The input data were mirrored to the right side of the subject since the model represents a right shoulder and arm. Kinematic input was the position of the incisura jugularis, the orientations of the thorax, scapula, humerus, forearm and hand. The 3-dimensional external forces and moments applied by the hand on the crank (handbike) and the handrim (wheelchair) served as kinetic input. Output variables used in this study were the glenohumeral contact force and the relative forces of muscles that were assumed to be relevant for the shoulder load (supraspinatus, infraspinatus, subscapularis, teres minor, deltoid, triceps, teres major, trapezius, biceps, coracobrachialis, serratus and pectoralis). Glenohumeral contact forces are the sum of all forces acting on the joint, thus both external forces and muscle forces. For comparison with data from previous studies, a minimum stress cost function was used to calculate the muscle forces (25). The total force produced by each muscle was obtained by summing the forces of the muscle elements. Muscle forces were expressed as a percentage of their maximum, based on a force per physiological cross-sectional area of 100 N/cm2 (26).

Data and statistical analysis

From the last 30 s of each exercise bout, 5 regular consecutive propulsion cycles were selected for data analysis. The propulsion cycle of handcycling was defined as one rotation of the crank, starting at the position where the crank was parallel to the propulsion surface and the handle bar aimed towards the person sitting on the handbike (Fig. 1). In wheelchair propulsion, the propulsion cycle was defined as the combination of the push and the recovery phase. The push phase was defined as the time period where the hand exerted a positive torque around the wheel axis. The period where the hands went back to the starting point of the push was defined as the recovery phase. To reduce model calculation time, all input data were re-sampled to 50 Hz and filtered with a second order low-pass Butterworth filter with a cut-off frequency of 10 Hz.

The mean and peak glenohumeral contact force and muscle forces per cycle were calculated and subsequently averaged over the 5 consecutive propulsion cycles.

A Wilcoxon signed-rank test was performed to test whether the power output during handbike and wheelchair propulsion was identical. The power output at the highest level differed significantly between handbike and wheelchair propulsion (Table II). To account for this difference, a linear mixed model, which included power output as a covariate (random effect), was used to analyse the influence of the propulsion device on the shoulder load (mean and peak glenohumeral contact force and relative muscle forces). The fixed effect factor used in the model was the device (handbike vs wheelchair). Level of significance was set at p < 0.05.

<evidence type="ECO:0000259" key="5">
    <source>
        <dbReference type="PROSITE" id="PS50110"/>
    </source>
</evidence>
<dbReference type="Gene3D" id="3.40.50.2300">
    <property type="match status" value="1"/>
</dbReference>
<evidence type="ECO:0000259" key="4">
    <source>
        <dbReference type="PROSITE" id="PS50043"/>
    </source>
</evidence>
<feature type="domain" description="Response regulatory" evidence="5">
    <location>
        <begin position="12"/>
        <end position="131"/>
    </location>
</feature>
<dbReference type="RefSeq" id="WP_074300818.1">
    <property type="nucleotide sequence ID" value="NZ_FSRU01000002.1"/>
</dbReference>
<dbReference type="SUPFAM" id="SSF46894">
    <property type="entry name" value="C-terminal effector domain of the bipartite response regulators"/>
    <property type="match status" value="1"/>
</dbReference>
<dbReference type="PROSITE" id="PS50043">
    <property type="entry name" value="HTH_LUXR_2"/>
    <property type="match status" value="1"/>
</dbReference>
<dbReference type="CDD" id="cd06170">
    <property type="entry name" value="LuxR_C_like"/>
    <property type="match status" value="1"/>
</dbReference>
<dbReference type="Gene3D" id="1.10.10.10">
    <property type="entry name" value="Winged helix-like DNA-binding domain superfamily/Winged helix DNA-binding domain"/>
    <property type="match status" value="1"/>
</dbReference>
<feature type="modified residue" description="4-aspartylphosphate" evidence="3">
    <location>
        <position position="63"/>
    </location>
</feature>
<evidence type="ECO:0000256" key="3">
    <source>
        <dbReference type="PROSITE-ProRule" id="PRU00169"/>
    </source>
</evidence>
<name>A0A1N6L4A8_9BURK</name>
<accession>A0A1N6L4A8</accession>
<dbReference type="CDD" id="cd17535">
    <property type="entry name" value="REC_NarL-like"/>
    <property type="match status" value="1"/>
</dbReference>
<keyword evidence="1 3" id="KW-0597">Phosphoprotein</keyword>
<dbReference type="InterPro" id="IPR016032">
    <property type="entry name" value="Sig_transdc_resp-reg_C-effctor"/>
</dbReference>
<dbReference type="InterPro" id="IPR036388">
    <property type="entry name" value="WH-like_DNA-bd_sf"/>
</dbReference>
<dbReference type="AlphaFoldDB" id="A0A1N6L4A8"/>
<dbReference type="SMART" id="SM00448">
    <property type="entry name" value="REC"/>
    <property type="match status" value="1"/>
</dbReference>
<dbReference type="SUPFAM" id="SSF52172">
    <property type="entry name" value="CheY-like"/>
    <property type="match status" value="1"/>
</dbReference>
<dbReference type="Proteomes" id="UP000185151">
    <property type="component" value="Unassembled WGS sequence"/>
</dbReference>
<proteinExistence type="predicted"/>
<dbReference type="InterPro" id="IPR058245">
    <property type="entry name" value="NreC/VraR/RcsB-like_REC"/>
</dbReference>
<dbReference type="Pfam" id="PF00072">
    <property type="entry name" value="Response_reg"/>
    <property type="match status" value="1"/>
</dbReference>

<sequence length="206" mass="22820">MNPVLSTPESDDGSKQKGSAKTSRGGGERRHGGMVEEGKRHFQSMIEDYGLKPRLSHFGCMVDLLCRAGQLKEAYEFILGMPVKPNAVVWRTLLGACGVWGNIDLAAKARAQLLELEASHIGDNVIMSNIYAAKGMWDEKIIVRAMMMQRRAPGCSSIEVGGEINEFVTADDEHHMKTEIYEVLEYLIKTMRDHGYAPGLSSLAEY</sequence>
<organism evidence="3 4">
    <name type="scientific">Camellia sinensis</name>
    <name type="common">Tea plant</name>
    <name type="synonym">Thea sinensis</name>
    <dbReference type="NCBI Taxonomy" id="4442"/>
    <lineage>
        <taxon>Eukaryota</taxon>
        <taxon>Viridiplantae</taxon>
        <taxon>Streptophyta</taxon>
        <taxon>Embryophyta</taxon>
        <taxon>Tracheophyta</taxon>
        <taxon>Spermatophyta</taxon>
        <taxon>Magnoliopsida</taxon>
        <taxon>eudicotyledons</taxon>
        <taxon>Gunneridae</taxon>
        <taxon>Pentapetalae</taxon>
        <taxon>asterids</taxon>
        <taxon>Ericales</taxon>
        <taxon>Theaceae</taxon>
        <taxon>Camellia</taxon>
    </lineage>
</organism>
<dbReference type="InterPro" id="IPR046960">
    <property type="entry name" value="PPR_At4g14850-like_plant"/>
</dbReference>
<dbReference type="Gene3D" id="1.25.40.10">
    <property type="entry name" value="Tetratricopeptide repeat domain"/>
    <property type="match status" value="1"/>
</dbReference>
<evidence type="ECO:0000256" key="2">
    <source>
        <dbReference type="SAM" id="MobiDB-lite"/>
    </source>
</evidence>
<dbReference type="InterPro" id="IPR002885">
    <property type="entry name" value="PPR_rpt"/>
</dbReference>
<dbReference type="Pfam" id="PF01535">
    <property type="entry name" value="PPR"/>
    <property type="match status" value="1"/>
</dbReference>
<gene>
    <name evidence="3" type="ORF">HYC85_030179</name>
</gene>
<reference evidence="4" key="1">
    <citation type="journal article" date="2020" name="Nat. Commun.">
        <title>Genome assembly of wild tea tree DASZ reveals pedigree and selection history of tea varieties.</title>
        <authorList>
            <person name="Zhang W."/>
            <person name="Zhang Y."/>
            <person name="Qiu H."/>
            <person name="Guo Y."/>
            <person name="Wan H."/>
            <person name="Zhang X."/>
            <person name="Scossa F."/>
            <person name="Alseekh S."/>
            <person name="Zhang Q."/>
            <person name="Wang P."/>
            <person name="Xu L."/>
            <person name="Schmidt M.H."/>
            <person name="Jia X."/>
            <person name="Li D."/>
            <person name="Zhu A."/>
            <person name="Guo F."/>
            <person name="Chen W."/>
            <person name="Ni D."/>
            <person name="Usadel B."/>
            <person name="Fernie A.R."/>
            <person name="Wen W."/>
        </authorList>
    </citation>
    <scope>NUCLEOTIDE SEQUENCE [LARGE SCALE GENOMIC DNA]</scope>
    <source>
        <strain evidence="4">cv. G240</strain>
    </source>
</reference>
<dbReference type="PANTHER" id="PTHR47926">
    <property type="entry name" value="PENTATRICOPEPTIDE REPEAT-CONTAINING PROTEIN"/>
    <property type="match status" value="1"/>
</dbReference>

Table II. Measured power output (PO) for wheelchair and handbike propulsion at each level and outcomes of the Wilcoxon signed-rank test

Level

25 W

Mean (SD)

35 W

Mean (SD)

45 W

Mean (SD)

55 W

Mean (SD)

POhandbike [W]

26.5 (3.2)

35.7 (4.2)

44.9 (4.0)

52.8 (4.3)

POwheelchair [W]

29.5 (3.2)

39.3 (3.8)

48.6 (4.5)

58.2 (4.8)

p

0.050

0.099

0.158

0.028*

*Significant differences in PO between handbike and wheelchair propulsion, p < 0.05.

SD: standard deviation.

Results

Glenohumeral contact force

Joint loading, expressed as the glenohumeral contact force, was significantly lower for handcycling than for wheelchair propulsion at all power output levels (p < 0.001) (Fig. 2).

1552fig2.tif

Fig. 2. Mean and peak glenohumeral contact forces and standard deviations of wheelchair (WC) and handbike (HB) propulsion at different power output levels (n = 8). *Significant difference between wheelchair and handbike at all levels, p < 0.001.

At the least straining condition of 25 W, which represents an everyday condition for wheelchair propulsion, the mean glenohumeral contact force was 268 N for handcycling, whereas for wheelchair propulsion a mean glenohumeral contact force of 347 N (+29%) was measured.

At the most straining condition (55 W), the mean value of the glenohumeral contact force during handcycling was 345 N. During wheelchair propulsion in the same condition, a mean glenohumeral contact force of 585 N was measured, which is 70% higher than during handcycling. The differences of the peak values were even more pronounced, with 773 N during handcycling and 1510 N during wheelchair propulsion.

The glenohumeral contact forces during handcycling were evenly distributed over the propulsion cycle, with the highest forces measured around the end of the cycle. This is at the point where the crank was aiming towards the subject (Fig. 3). During wheelchair propulsion, a distinct peak of glenohumeral contact force was measured in the middle of the push phase and smaller peaks were identified at the start and at the end of the recovery phase (Fig. 3).

Fig. 3. Typical example (subject 5) of the glenohumeral contact forces over one propulsion cycle at a power output of 55 W for both handcycling and wheelchair propulsion. Standard deviations are shown in grey.

1552fig3.tif

Muscle force

This study showed that, for each of the power output levels, the relative muscle forces were lower during handcycling compared with handrim wheelchair propulsion. The analysis of individual muscles showed that the mean and peak relative muscle forces were lower during handcycling for the majority of the shoulder muscles (p < 0.001), as shown in Fig. 4. The exceptions were the clavicular part of the deltoid (p < 0.001) and the teres major (p < 0.001), which produced more relative muscle force during handcycling. No significant differences were found for the mean values of the subscapularis (p = 0.090), the scapular part of the deltoid (p = 0.343) or the triceps (p = 0.291) (Fig. 4). The highest difference in muscle force between the two propulsion devices was found in the supraspinatus, the infraspinatus and the biceps. The peak values of the biceps and supraspinatus muscle, respectively, were 2.3 times and 3.3 times higher during wheelchair propulsion at 55 W compared with handcycling (Fig. 4).